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“Fate, Hope, Friendship, Foe”

The sign for the exit said FATE in blocky white letters, with an arrow pointing the way to town. The old woman laughed and drove on.

The seed for this story came to me back in the summer of (I think) 2004, when — for reasons too long to explain here — I drove from Texas to Indiana with a life-sized papier-mache statue of Atropos. Cruising along with one of the Fates in my back seat, I passed in fairly quick succession signs for places or businesses called HOPE, FRIENDSHIP, and FOE.

Nine years later, with “Atropos on a road trip through the Midwest” having languished on my list of ideas without going anywhere, I randomly scribbled about eight hundred words while teaching SF/F to a bunch of twelve-year-old kids.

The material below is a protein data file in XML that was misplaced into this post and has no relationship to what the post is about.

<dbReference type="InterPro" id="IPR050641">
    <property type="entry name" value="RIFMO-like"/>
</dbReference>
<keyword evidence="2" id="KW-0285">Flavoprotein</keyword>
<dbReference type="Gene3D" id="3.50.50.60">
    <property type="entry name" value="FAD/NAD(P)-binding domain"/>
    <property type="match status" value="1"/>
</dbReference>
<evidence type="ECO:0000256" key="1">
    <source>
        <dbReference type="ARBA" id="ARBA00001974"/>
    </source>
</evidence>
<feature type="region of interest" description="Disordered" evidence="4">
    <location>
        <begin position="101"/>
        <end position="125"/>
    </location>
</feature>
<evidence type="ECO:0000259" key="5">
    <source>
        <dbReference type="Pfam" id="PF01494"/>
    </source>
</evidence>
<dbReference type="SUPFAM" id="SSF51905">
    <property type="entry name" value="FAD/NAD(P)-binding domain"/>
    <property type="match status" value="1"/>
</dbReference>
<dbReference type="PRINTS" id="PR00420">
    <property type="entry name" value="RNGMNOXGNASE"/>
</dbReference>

Seven and a half years after that, I discovered the fragment — which I had completely forgotten in the interim — and realized that actually, I had something there. It took some chewing, not to mention polling people on Twitter with a mythological question, to finally push this over the line into a finished story . . . but at last, over sixteen years after Atropos and I hit the road, I had a draft. (If I had a record of who suggested the obscure mythological figure that shows up toward the end, I would thank them.)

And that story has now sold to Uncanny Magazine! It is out now, in their July/August issue, including in podcast form.


A beautiful and compelling story […] Brennan is a wonderful storyteller and this story is a real showcase of her craft.

Maria Haskins, Maria's Reading

[…] mixes Greek mythology into a great little story set in a decayed American Midwest of the near-future. [Recommended story]

Paula Guran, Locus